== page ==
For previous posts on history and science, see here.
History and science are different kinds of knowledge. History is based on the particulars that go into narratives. Science is based on the universals that go into theories.
History is focused on the matter and science is focused on the form, in the Aristotelian sense. The nature of something is its essence, its participation in universals, which is why there are natural sciences. Social sciences look at the form of human interaction. The term natural history is an older term for a scientific investigation into the natural world, especially biology, not a history in the modern sense.
The matter of something is its key particulars. Physical history is the investigation of the key particulars of physical objects in the past resulting in a narrative. This might be called natural history, but that term has meant science so it would be confusing. The investigation of the key particulars of documents in the past resulting in a narrative is simply called history.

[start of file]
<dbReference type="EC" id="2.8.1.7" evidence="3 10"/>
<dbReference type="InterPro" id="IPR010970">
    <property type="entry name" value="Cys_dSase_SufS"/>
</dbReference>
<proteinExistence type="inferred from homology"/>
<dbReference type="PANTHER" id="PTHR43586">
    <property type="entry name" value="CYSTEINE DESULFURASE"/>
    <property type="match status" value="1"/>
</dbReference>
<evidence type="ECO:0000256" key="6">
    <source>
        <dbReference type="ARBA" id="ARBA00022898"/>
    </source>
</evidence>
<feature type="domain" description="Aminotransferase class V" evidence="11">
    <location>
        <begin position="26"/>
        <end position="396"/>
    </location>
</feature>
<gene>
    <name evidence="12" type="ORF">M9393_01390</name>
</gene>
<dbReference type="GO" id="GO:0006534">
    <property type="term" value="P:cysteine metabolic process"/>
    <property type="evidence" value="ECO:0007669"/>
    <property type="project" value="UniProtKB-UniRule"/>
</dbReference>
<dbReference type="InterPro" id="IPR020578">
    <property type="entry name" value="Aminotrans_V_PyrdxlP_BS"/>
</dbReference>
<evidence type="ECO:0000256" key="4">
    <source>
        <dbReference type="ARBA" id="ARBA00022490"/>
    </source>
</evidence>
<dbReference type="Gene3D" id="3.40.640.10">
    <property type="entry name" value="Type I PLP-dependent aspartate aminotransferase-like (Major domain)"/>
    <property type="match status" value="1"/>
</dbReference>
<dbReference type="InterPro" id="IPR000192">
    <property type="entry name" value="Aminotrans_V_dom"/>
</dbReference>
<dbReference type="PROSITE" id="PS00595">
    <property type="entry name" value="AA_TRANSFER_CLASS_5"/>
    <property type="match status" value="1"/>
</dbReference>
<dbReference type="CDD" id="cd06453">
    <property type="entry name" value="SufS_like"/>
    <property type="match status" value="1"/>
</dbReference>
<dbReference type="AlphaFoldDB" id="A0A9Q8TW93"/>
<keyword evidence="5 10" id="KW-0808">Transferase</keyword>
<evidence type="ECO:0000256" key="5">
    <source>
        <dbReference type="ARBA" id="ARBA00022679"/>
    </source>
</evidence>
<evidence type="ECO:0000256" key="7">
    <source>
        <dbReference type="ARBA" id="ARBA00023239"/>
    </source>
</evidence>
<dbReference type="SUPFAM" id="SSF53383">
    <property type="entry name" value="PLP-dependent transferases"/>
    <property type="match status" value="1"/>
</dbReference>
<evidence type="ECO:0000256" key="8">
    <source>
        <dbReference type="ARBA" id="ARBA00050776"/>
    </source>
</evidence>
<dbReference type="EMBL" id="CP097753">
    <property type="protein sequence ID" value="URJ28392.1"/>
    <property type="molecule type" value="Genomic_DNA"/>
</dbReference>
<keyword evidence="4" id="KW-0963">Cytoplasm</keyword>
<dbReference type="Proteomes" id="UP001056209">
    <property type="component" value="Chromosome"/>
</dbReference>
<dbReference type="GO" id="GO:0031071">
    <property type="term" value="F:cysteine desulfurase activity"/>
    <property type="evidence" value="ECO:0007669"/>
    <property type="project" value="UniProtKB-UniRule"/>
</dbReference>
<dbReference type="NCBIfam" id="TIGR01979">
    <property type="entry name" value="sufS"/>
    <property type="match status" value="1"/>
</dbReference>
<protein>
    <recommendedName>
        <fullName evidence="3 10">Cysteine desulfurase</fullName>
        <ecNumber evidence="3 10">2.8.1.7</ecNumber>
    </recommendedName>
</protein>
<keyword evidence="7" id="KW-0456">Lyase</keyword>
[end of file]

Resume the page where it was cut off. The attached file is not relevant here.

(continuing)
History and science can be combined to explain something in the past. Yes. This is often called science but it is mainly history, with science assisting. For example, the investigation leading to the conclusion that the extinction of the dinosaurs was caused by a large asteroid or volcano is physical history that is commonly called science. Key particulars explain what happened. Science provides support. The result is a narrative, not a theory. (See here.)
The explanation of an event or series of events is history, since the particulars of events are history, even if science takes a supporting rôle. The explanation of a phenomenon or multiple phenomena is science, since their explanation depends on their nature, even if history takes a supporting rôle.
Repeating events entail universals that require science for explanation. Non-repeating events entail particulars that require history for explanation. Ancient mythology tried to explain repeating events through particulars, e.g., Zeus’ anger explains lightening, as if their nature was irrelevant. Modern mythology tried to explain unique events through universals, as if their substance was irrelevant.
“Creation science” concerns created universals. “Creation history” concerns created particulars.